This weekend at Michigan International Speedway turned out a lot like the forecast predicted for Pocono Raceway last week. Intermittent rain pushed the race itself to Monday (June 10). FOX Sports’ coverage of the FIFA Women’s World Cup pushed the race to an unorthodox 5 p.m. ET start time instead of noon. My understanding is that morning rains and track drying likely would have precluded starting the race in that noon slot anyway, but it still seemed weird to start so late at a track without lights.
Admittedly, I didn’t really know what to expect on Monday as far as the on-track product was concerned. There was some decent pack running in practice, but Monday’s race was relatively anti-climactic. There were really about two or three drivers that could make a pass for the lead. They were Joey Logano, Kevin Harvick and maybe (with help) Kyle Larson. Everyone else really couldn’t do much.
When the broadcast finally started at 5 p.m., they jumped right into the race coverage. The command had seemingly been given before FOX Sports came out of its pre-race montage.
Once the race actually started, there was a lot of pack racing and drafting. There was plenty of passing further down the order, but next to nothing at the front. Yes, Denny Hamlin was able to snag the lead away from Logano on the first lap. Little did we know that Hamlin’s move would turn out to be a rare sight.
Much of the broadcast showed off the side-by-side racing early on. As the race continued, that action tended to stay around the restarts. With Logano up front, only a couple of drivers could do anything with him. That made the race less exciting than it could have been. Also, after seven years, the groove still hasn’t expanded much. With the previous repave, teams were able to run competitively much higher up the track by this point.
I did have a gripe in regards to how FOX Sports covered Kyle Weatherman’s crash. I know that Weatherman is an unheralded driver making his season debut. As of last year, he was working full-time for StarCom Racing and described his duties with the team to Frontstretch at Homestead. On Monday, 70 laps into the race, Weatherman crashed in turn 2 to bring out the third caution of the race. Viewers saw Weatherman trying to drive back to the pits with significant rear end damage. We never got a replay of what happened to him to cause the incident. Sure, I could guess, but I wasn’t in Michigan. I wouldn’t know for sure.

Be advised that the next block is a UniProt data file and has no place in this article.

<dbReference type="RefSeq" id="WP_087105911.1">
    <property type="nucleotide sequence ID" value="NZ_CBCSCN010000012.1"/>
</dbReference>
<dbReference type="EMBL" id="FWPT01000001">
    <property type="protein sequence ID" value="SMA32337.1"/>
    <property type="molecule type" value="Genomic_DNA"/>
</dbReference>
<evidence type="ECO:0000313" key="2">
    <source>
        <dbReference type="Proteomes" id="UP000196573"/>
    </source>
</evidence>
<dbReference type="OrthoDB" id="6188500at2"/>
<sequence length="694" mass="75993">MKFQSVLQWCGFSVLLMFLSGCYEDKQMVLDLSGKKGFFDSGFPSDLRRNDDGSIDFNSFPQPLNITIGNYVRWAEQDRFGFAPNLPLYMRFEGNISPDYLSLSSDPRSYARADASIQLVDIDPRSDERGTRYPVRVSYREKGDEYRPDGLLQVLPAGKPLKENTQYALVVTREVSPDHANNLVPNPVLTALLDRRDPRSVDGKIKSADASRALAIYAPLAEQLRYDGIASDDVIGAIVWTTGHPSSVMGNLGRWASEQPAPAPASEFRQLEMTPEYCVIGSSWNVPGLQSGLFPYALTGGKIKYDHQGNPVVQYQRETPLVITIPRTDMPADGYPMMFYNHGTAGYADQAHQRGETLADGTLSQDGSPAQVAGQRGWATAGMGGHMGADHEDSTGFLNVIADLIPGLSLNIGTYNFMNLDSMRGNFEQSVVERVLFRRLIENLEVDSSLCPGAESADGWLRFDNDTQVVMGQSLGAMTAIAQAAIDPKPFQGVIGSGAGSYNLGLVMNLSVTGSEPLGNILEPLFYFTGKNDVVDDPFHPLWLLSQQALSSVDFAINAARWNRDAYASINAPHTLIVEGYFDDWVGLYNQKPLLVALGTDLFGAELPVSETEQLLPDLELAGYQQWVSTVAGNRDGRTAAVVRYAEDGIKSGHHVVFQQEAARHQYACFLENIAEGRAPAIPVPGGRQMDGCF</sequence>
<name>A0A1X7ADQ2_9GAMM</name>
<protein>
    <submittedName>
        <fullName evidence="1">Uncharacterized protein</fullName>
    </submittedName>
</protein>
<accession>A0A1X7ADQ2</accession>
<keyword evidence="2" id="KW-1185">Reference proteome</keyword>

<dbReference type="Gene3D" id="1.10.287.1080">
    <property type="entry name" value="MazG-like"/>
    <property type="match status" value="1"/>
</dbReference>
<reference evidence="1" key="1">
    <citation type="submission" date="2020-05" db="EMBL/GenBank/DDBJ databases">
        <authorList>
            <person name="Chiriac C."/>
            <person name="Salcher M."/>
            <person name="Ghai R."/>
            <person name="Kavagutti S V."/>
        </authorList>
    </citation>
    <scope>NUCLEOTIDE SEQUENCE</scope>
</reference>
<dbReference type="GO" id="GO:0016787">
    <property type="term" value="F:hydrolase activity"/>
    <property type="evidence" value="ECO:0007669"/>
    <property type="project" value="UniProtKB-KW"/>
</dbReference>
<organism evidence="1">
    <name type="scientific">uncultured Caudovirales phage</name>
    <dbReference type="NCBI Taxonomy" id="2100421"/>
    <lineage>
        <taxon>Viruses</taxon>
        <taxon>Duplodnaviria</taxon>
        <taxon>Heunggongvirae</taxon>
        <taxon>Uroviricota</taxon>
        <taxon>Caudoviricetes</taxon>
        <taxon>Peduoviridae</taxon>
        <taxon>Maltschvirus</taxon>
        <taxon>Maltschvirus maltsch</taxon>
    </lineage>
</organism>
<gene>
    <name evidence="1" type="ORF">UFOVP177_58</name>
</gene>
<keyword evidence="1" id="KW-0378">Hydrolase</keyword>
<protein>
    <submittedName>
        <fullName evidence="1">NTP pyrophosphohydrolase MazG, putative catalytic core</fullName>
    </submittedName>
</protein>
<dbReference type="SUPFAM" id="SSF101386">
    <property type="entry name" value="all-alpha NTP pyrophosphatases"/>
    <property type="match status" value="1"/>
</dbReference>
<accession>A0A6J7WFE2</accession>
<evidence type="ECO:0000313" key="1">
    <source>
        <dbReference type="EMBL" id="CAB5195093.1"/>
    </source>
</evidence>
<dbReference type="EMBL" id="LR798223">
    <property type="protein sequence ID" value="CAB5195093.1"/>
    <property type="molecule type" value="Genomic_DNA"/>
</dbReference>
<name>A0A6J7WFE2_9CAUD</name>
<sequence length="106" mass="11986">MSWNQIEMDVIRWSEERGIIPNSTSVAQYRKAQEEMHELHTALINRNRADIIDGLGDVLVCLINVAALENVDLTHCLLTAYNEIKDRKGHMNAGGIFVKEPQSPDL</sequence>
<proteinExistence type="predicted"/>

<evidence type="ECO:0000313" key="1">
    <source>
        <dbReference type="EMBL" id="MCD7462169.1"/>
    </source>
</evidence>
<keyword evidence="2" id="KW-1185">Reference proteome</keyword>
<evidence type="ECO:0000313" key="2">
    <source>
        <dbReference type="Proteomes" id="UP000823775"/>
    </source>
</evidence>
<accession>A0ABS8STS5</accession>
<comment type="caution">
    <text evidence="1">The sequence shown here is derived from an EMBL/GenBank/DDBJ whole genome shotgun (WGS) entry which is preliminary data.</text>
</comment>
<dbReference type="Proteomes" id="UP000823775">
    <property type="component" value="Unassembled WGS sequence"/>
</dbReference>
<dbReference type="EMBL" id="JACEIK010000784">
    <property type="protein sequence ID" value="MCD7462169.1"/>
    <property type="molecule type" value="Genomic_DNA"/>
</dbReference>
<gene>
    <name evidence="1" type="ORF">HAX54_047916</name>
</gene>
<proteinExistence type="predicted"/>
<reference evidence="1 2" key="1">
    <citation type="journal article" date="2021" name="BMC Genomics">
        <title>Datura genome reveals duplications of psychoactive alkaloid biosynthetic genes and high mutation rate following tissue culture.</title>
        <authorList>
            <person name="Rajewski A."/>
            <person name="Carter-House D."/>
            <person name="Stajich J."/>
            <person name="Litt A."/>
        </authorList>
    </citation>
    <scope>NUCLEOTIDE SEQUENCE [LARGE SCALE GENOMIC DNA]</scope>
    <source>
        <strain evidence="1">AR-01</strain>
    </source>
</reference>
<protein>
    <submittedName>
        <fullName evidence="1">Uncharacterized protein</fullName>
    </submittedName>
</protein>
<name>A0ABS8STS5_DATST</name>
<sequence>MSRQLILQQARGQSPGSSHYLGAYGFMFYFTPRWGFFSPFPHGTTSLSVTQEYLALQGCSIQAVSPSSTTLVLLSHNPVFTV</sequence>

Also, viewers never got a good idea what happened to Bubba Wallace. He was running 15th and had to pit with 51 laps to go. Jeff Gordon thought that Wallace was having engine issues. Turns out that it was a tire issue.
— Richard Petty Motorsports (@RPMotorsports) June 10, 2019
In situations like that, FOX Sports needs to take advantage of the pit reporters that they have on-site and follow up. There was no follow-up. That’s weak.
Post-race coverage was relatively brief. Viewers got interviews with the top three finishers (Logano, Kurt Busch and Martin Truex Jr.), along with an unhappy Harvick, who spoke maybe seven words to Jamie Little. There was also a check of the points and some analysis before FOX Sports left Michigan for FIFA Women’s World Cup coverage.
Sunday’s coverage was effectively four hours of filler before NASCAR called the race for the day. Given the conditions, I would have liked it if FOX Sports had put their pit reporters on driver interviews much earlier than they did. Then again, NASCAR still had their regular driver introductions Sunday. Instead, they had Michael Waltrip do an expanded version of his Grid Walk. Compared to what we’re used to seeing, this was a more subdued Michael. He actually had time to think of something interesting to ask the drivers and wasn’t a complete goof. I actually learned something for a change.
FOX Sports also premiered what is likely the first in a series of one-on-one interviews dubbed “The Pub.” Here, Regan Smith interviewed Clint Bowyer. Just on paper, that sounds interesting just because of Bowyer’s loquaciousness.
One of the big notions that came out of this piece is that Bowyer is apparently the guy in the garage that makes everyone feel like a million bucks. Apparently, this came from his father, since he had to put on a friendly face for people who had run into car trouble back in Emporia (Bowyer’s father owns a towing service).